Vancouver Canadians 2019 Report, part 3: Relief Pitchers

Josh Almonte

We continue our more in-depth look at the Vancouver Canadians by looking at relief pitchers. We begin with the pitchers who made the most appearances and work our way downwards from there. If a player played for more than one team over the course of the season, he’ll be grouped according to the club he played the most with.


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Leading the club in appearances was Grayson Huffman. The 24-year-old lefty has had a rough go in his professional career so far. He’s only logged 147 innings (including 2019) since being drafted in 2014 and pitched in Vancouver for the third time in 2019 after missing the entire 2018 season. Huffman logged 32 2/3 innings with a 3.86 ERA and 1.56 WHIP, striking out a stellar 27.7% of batters while his walk rate stayed high at 13.5%. It’s getting to the point where Huffman will need to jump to full season ball next year so I think he’s in Lansing to start April.



Luke Gillingham was our Reliever of the Year for the Vancouver Canadians, logging 24 appearances and 34 innings. Gillingham, 25, was pitching in Vancouver at an “advanced” age for a completely different reason than Huffman, as he lost close to three years after being drafted serving in the US Navy. Gillingham wasn’t throwing particularly hard from most reports but he was very successful coming at Northwest League hitters from the left side. He had a 2.65 ERA with 1.06 WHIP with a stellar 33.3% strikeout rate and a solid 10.1% walk rate. He wasn’t particularly a ground ball pitcher (38.0% GB% and 46.5% FB%) but he seemed to be able to miss bats well. I think Gillingham could be moved faster than some pitchers and will start 2020 in either Lansing or Dunedin.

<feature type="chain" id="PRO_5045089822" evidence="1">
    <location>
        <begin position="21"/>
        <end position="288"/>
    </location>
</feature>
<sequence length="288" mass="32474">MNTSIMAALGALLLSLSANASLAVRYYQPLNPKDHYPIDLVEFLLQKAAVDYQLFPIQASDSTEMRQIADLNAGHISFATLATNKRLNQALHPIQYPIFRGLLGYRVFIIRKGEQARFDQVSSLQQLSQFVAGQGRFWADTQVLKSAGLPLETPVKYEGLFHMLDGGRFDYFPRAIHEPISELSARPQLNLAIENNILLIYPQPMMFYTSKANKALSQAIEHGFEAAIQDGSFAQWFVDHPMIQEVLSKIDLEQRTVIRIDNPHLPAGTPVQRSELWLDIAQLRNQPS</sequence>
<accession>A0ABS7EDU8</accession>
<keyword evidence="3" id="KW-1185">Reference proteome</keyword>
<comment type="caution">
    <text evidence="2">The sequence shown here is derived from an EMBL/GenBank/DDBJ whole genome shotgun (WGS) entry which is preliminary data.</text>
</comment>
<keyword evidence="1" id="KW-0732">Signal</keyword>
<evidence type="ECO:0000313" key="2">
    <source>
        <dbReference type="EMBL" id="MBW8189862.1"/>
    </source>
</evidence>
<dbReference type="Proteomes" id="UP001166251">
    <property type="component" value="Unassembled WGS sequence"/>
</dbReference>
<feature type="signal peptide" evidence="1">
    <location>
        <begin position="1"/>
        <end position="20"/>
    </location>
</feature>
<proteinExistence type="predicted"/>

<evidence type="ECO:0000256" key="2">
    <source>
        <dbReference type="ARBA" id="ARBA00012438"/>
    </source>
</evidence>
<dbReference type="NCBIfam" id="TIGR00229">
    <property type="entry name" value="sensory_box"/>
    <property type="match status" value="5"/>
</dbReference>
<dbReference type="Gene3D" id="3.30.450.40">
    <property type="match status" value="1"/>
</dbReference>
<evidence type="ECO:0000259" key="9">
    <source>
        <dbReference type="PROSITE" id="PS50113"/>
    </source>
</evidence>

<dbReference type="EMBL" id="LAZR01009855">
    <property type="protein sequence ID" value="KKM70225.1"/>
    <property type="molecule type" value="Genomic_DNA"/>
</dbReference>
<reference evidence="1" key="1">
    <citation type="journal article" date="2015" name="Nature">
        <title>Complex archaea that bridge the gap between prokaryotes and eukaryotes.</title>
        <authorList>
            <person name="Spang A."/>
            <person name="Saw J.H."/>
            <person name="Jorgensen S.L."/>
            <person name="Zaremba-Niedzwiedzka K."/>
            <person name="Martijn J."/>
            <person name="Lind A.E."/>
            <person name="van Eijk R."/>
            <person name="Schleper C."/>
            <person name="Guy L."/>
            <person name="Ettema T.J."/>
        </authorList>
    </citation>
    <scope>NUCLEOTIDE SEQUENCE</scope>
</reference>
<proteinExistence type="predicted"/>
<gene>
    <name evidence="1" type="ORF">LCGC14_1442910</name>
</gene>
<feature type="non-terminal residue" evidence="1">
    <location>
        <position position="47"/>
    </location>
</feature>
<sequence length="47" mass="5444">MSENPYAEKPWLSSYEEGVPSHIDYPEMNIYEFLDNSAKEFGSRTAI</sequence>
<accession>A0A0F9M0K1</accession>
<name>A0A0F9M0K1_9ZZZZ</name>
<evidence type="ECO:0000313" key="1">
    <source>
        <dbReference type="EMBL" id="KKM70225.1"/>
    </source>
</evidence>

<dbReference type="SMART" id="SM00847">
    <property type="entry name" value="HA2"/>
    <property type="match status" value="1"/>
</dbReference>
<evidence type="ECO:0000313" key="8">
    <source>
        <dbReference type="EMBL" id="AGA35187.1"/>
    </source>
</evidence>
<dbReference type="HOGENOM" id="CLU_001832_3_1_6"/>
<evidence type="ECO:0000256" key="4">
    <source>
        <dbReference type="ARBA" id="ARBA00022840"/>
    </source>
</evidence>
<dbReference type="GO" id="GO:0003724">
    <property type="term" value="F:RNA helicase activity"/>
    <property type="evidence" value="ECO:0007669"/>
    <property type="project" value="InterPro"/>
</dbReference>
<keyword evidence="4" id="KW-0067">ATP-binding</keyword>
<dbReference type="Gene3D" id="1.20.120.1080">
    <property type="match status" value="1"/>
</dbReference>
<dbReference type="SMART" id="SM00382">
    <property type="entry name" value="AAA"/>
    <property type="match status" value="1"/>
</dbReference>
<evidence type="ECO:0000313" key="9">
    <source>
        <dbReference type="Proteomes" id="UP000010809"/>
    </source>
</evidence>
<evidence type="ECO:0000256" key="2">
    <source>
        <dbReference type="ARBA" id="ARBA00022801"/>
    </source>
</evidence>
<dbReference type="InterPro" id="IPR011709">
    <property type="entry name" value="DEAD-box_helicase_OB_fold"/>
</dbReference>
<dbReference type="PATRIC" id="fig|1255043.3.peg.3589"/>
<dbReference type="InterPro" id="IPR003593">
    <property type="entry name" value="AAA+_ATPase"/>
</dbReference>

Another lefty, 19-year-old Venezuelan Nicolas Medina, was in the number three spot on the list of appearances for the Vancouver Canadians. Medina has been pitching in the Venezuelan Winter League for several years now and the jump to the Northwest League at the age of 19 was an interesting decision. He struggled to some degree, posting a 6.03 ERA and 1.83 WHIP. He did strike out 20.8% but also walked 10.7% of batters and had almost the same percentage (37.8%) of ground balls as fly balls (36.0%). I think, given his age and results in 2019, Medina could return to Vancouver in 2020.


The second time was a charm for 23-year-old Parker Caracci. The University of Mississippi draftee was selected in the 37th round by the Jays in 2018 but he went back to school, getting drafted again by the Blue Jays in the 21st round in 2019. Pitching in Vancouver, Caracci was very good, filing a 3.03 ERA and 1.48 WHIP in 29 2/3 professional innings, striking out an excellent 26.7% of batters but he also walked 14.1%. I think Caracci has earned himself some time in Lansing in 2020.


Another slightly older pitcher, 25-year-old Josh Almonte, made his first trip to Vancouver after skipping over the level on his initial climb through the Jays’ system as an outfielder. Almonte made his second stop as a pitcher, and used his 95+ mph fastball in 23 2/3 innings to show some improvement over his first season last year with Bluefield. Almonte had a 5.32 ERA and 1.86 WHIP and he struck out 27.8% of batters but really struggled to find control, walking 25.2%, contributing significantly to his struggles overall. Almonte could move up to Lansing next year and needs to get innings. If he finds his control and a consistent slider (which wasn’t bad when I saw it in spring training), he could move up levels quickly in 2020 given his age and velocity.